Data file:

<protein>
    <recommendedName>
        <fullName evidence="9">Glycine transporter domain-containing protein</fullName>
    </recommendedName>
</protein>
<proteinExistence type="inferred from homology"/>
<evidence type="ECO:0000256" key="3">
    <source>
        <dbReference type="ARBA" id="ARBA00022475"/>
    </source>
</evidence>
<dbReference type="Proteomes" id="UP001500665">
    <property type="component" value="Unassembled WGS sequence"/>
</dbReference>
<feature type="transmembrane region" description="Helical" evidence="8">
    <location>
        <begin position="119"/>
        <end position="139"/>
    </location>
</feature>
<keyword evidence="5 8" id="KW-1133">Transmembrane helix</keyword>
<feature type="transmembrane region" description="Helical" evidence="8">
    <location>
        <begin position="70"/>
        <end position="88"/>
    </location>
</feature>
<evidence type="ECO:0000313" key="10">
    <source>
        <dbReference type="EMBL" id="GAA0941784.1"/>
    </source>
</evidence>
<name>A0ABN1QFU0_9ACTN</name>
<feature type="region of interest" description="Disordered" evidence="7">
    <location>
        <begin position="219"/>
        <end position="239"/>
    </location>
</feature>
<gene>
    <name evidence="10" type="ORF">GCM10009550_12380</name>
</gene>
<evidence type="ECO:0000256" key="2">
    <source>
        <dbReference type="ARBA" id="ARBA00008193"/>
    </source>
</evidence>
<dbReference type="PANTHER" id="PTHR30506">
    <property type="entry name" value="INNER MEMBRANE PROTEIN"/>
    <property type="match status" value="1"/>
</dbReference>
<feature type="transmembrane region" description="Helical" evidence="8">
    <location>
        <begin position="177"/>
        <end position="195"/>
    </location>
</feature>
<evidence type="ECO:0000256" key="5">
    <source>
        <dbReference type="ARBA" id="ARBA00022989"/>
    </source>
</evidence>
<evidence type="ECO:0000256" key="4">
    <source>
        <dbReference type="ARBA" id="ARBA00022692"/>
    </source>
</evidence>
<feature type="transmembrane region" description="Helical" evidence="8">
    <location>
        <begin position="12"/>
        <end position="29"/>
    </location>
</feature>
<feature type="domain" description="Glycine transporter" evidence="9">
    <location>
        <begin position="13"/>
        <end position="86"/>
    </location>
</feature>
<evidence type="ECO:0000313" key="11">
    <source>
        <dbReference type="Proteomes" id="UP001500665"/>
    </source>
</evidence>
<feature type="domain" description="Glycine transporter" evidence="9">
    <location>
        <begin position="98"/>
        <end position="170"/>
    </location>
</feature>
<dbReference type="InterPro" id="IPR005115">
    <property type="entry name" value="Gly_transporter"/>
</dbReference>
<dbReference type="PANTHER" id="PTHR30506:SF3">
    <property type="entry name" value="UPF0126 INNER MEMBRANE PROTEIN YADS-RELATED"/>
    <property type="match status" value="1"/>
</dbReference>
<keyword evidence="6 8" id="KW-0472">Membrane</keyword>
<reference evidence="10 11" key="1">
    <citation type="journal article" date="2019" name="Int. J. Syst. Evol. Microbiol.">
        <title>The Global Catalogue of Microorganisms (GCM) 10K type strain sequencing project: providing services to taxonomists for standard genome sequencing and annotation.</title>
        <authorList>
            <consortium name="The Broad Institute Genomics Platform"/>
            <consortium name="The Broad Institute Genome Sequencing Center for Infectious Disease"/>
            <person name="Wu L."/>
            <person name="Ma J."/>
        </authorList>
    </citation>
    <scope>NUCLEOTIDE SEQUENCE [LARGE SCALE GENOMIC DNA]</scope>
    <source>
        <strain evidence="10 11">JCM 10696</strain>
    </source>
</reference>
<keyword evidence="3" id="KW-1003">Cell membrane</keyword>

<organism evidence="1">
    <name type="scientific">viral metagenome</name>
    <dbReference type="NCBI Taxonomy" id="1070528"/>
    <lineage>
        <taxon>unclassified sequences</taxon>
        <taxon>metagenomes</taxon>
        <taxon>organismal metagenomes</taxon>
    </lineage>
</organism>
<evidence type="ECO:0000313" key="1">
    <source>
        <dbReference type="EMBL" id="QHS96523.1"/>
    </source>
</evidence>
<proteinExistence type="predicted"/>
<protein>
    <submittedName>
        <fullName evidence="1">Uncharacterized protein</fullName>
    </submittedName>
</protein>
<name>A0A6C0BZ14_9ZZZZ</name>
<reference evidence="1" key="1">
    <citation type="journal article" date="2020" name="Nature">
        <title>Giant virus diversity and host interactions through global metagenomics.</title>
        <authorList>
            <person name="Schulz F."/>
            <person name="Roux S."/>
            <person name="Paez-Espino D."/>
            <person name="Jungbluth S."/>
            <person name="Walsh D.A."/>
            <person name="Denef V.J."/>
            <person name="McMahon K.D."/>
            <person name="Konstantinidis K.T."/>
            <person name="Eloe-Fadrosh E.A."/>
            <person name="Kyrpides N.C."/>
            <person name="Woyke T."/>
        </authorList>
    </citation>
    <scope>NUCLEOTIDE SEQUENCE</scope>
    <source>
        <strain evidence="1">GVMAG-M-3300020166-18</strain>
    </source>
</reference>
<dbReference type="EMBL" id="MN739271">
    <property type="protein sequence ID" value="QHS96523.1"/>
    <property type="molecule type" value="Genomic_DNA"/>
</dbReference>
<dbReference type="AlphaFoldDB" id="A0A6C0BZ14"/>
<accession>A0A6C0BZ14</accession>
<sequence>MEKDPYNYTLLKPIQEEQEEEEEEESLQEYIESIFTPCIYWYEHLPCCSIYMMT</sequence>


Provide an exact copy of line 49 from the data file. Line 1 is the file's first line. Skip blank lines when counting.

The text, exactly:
    <property type="entry name" value="INNER MEMBRANE PROTEIN"/>